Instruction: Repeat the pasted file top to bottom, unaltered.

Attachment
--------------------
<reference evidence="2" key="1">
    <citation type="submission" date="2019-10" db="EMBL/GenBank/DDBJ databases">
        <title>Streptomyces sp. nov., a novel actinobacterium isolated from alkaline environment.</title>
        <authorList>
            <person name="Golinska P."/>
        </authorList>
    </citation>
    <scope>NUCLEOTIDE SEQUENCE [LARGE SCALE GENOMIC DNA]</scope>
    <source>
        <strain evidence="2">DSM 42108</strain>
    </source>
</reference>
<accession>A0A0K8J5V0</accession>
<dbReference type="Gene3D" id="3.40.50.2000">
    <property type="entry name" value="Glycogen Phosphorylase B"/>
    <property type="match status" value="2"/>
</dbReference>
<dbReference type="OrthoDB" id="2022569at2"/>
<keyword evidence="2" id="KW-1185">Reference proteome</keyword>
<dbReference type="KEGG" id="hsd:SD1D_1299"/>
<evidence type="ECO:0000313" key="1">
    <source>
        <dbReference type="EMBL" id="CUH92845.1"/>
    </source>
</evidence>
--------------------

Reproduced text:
<reference evidence="2" key="1">
    <citation type="submission" date="2019-10" db="EMBL/GenBank/DDBJ databases">
        <title>Streptomyces sp. nov., a novel actinobacterium isolated from alkaline environment.</title>
        <authorList>
            <person name="Golinska P."/>
        </authorList>
    </citation>
    <scope>NUCLEOTIDE SEQUENCE [LARGE SCALE GENOMIC DNA]</scope>
    <source>
        <strain evidence="2">DSM 42108</strain>
    </source>
</reference>
<accession>A0A0K8J5V0</accession>
<dbReference type="Gene3D" id="3.40.50.2000">
    <property type="entry name" value="Glycogen Phosphorylase B"/>
    <property type="match status" value="2"/>
</dbReference>
<dbReference type="OrthoDB" id="2022569at2"/>
<keyword evidence="2" id="KW-1185">Reference proteome</keyword>
<dbReference type="KEGG" id="hsd:SD1D_1299"/>
<evidence type="ECO:0000313" key="1">
    <source>
        <dbReference type="EMBL" id="CUH92845.1"/>
    </source>
</evidence>